Ben has seen massive acceleration in the usual steps and protocols needed to progress vaccine candidates to clinical trials. Speaking about Pfizer’s work, Ben said that “the work that we have done would typically have taken 12 months or so, we have done that in six weeks.” They now have four vaccine candidates in early phase clinical studies on human patients.
Under normal circumstances it can take up to five years to develop a vaccine, said Ben. But during the Covid-19 crisis there has been such an increase in collaboration and a much greater appetite for risk among industry, academia and regulators. Should the science be successful (“a big if” according to Ben) we could see a viable vaccine towards the end of 2020 with millions of doses available and hundreds of millions available in 2021. Although Ben noted that we cannot be reliant on any single company to deliver this.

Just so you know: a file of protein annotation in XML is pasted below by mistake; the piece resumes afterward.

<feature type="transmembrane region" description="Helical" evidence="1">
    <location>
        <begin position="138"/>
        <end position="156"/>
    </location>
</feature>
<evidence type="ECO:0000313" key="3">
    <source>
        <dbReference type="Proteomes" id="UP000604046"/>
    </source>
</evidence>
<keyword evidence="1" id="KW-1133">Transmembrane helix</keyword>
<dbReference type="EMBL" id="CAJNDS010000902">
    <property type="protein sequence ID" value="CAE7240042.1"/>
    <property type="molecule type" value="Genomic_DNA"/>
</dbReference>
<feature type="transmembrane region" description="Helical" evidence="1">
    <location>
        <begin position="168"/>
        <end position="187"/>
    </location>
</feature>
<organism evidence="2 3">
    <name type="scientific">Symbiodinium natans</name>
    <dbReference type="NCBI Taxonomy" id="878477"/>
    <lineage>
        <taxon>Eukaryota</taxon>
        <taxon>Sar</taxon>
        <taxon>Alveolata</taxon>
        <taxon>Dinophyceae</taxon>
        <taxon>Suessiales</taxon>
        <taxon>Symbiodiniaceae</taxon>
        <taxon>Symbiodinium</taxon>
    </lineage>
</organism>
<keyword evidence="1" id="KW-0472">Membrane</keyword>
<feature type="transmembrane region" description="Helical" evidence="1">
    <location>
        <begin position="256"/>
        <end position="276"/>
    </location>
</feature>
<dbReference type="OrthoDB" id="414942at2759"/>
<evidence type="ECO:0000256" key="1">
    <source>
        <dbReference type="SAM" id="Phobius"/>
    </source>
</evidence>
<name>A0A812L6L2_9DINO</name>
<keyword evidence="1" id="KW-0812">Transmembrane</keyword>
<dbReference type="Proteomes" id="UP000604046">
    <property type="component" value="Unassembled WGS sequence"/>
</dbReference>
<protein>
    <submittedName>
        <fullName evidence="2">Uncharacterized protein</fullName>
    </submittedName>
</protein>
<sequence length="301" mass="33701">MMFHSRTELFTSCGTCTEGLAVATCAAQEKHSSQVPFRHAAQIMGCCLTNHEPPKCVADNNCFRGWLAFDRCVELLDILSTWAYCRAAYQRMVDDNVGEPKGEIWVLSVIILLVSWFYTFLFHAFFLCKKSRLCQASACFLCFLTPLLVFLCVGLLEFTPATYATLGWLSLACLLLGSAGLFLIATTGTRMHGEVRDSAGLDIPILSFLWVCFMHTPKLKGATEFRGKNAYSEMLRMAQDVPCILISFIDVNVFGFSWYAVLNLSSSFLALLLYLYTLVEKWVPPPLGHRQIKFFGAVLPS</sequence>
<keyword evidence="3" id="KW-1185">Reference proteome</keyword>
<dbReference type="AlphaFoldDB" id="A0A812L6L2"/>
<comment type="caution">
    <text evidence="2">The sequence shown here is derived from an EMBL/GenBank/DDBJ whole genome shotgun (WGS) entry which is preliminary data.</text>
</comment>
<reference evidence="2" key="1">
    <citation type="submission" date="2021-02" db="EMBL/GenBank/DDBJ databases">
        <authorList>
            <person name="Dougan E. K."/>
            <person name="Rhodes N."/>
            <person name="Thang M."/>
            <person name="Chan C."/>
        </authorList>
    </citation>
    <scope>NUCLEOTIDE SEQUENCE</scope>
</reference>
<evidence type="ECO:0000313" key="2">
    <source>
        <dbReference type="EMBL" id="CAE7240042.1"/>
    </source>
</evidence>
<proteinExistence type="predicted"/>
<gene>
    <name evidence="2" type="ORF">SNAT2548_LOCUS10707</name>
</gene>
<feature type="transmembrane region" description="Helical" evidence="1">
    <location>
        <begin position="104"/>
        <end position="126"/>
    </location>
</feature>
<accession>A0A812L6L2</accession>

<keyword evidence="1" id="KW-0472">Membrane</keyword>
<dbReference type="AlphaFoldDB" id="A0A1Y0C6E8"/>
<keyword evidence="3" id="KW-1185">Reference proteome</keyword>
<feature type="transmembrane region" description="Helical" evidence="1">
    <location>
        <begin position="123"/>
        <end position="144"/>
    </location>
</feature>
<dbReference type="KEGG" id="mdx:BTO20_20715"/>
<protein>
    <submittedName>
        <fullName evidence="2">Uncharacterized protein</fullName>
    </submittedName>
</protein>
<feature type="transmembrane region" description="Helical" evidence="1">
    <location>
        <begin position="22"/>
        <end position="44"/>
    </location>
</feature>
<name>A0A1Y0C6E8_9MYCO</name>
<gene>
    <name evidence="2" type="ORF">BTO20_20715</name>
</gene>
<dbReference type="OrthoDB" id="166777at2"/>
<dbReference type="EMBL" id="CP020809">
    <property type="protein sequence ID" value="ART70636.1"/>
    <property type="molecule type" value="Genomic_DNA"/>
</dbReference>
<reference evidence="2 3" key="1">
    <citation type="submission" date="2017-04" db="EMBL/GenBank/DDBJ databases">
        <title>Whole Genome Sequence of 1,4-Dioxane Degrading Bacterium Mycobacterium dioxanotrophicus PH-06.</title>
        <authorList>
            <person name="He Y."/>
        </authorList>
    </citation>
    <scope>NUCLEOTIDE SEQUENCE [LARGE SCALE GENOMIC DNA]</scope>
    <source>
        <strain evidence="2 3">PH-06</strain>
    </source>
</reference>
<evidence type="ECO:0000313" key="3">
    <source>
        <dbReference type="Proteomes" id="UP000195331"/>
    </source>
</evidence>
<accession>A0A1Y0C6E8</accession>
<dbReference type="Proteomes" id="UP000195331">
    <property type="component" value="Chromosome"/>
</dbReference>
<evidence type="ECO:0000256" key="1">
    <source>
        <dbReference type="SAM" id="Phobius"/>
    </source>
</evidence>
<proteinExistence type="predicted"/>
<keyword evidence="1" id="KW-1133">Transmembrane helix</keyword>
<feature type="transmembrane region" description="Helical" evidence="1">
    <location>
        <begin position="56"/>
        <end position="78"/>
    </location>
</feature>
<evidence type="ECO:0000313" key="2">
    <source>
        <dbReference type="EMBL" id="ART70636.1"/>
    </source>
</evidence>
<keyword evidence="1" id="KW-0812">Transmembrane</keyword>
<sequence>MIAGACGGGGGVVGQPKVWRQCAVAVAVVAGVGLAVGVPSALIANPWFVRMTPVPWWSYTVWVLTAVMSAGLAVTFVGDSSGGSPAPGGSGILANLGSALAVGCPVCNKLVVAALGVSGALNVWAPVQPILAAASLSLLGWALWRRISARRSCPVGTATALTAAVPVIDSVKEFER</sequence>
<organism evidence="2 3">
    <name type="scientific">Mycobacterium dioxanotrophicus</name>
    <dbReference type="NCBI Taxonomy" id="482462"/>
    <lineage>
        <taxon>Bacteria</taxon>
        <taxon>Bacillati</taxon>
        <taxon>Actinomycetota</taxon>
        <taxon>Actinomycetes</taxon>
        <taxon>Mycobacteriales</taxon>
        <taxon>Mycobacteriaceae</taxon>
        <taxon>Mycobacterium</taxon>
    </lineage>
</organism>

One of the key aspects to think about in parallel is to consider the manufacturing capacity needed to distribute the vaccine globally. “We’re going to need to bring this vaccine to every corner of the globe,” he said.
Treatments for Covid-19
As the Covid-19 has progressed across the globe, the scientific community has learned more about the complications and the impact of the disease. “There is no globally known or approved standard of care but there is some very exciting science coming through,” said Ben.
At Pfizer, the company has searched through its library of molecules that were identified as appropriate for the treatment of SARS in 2003 and found a candidate molecule for the treatment of Covid. This molecule is now undergoing early stage testing. However, Ben explained that in some cases, antiviral drugs can take longer to develop than vaccines.